As a storyteller, creating exciting encounters for your players is one of your most important responsibilities. These encounters can be planned and staged, while others are spur of the moment and may be caused as a direct reaction to one of your players’ actions.
It is important to incorporate balance into encounters and it is natural for some to be more challenging than others. A lowly band of farmers, starving and out of options, may stand little chance against a party of well-equipped adventurers when they play highwaymen to feed their families; whereas a pack of rabid wolves interrupting rest mid-watch may pose a challenge.
Some encounters will most assuredly lead into conflict, but the majority should have more than one option available. The party may be able to talk those farmers into going back to their families if they shared some of their rations and a bit of coin, or maybe just talked them down. But there’s little backing down a group of rabid animals.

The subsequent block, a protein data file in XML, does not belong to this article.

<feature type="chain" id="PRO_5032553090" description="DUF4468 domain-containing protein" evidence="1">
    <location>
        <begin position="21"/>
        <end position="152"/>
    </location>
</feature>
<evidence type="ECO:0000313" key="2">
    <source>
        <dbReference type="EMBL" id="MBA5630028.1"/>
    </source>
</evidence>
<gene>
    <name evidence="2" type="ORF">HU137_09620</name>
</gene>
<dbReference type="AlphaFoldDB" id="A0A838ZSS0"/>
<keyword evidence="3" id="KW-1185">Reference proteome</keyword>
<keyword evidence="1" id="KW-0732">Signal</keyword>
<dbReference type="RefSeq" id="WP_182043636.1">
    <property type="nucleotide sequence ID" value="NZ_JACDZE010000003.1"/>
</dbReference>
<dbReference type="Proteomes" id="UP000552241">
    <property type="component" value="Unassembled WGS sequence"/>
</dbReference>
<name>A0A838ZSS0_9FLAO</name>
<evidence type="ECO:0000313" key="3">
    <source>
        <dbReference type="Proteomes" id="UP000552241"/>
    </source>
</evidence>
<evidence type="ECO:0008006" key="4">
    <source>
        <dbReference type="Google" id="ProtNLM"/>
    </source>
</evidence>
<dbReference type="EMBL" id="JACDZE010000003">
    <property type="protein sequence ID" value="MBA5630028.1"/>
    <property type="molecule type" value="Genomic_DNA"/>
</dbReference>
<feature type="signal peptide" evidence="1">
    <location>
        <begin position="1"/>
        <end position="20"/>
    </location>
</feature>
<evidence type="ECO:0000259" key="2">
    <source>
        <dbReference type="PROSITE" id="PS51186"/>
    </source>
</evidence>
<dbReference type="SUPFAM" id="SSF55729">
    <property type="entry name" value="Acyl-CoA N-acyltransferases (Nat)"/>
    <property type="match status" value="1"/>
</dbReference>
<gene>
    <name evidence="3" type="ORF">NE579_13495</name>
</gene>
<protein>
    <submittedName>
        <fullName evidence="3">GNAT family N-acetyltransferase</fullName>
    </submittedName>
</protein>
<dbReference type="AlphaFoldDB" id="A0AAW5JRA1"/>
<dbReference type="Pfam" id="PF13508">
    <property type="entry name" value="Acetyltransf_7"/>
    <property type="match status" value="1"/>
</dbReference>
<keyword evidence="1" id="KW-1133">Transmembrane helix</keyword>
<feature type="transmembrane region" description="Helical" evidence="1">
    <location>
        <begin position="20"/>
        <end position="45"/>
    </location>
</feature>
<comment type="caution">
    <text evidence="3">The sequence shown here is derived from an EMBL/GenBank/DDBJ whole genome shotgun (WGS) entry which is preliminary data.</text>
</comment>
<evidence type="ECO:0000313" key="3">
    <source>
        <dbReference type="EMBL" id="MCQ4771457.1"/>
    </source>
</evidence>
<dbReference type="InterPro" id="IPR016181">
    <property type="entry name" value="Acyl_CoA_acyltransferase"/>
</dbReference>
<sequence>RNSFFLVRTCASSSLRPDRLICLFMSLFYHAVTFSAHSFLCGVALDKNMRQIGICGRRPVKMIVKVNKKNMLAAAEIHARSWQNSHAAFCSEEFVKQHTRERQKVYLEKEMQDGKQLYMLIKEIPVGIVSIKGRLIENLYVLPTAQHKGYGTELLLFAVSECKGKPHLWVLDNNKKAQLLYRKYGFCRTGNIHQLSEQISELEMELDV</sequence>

General structure involves a discovery phase, an interaction phase and an outcome phase. The discovery phase is where the Storyteller may ask for their players to give them a Perception check to see if they hear something, or see something in the dark. If the encounter involves one or more intelligent potential adversaries, an interaction phase may give players a chance to avoid bloodshed by talking through the situation. Finally, the outcome phase either results in combat or a non-combat outcome.
• A combat outcome typically results in the party engaging their adversary in combat, though running is almost always an option too. Always leave a little room for your party to surprise you.
• A non-combat outcome may be the completion of a quest or mission, or simply a positive outcome such as everyone sharing the fire for the night or the adversary giving information or an item to the party.
What the encounter options are is up to you, The Storyteller, but which direction they go is most often almost entirely up to your players. It is best to have multiple options.